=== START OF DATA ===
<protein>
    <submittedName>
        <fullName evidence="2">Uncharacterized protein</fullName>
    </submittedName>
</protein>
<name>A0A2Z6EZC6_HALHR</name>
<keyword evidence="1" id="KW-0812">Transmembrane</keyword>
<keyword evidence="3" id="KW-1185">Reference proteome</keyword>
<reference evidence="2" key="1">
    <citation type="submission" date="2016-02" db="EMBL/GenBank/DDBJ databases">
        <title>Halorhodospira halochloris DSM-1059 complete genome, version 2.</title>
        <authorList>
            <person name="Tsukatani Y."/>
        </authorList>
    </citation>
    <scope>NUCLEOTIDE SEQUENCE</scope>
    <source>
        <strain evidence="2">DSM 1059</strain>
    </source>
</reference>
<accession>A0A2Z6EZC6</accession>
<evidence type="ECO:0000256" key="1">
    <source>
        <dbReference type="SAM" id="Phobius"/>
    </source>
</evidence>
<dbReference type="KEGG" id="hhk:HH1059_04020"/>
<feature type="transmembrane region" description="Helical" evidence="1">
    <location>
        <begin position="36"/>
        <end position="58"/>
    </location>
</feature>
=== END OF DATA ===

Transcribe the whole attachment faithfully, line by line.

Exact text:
<protein>
    <submittedName>
        <fullName evidence="2">Uncharacterized protein</fullName>
    </submittedName>
</protein>
<name>A0A2Z6EZC6_HALHR</name>
<keyword evidence="1" id="KW-0812">Transmembrane</keyword>
<keyword evidence="3" id="KW-1185">Reference proteome</keyword>
<reference evidence="2" key="1">
    <citation type="submission" date="2016-02" db="EMBL/GenBank/DDBJ databases">
        <title>Halorhodospira halochloris DSM-1059 complete genome, version 2.</title>
        <authorList>
            <person name="Tsukatani Y."/>
        </authorList>
    </citation>
    <scope>NUCLEOTIDE SEQUENCE</scope>
    <source>
        <strain evidence="2">DSM 1059</strain>
    </source>
</reference>
<accession>A0A2Z6EZC6</accession>
<evidence type="ECO:0000256" key="1">
    <source>
        <dbReference type="SAM" id="Phobius"/>
    </source>
</evidence>
<dbReference type="KEGG" id="hhk:HH1059_04020"/>
<feature type="transmembrane region" description="Helical" evidence="1">
    <location>
        <begin position="36"/>
        <end position="58"/>
    </location>
</feature>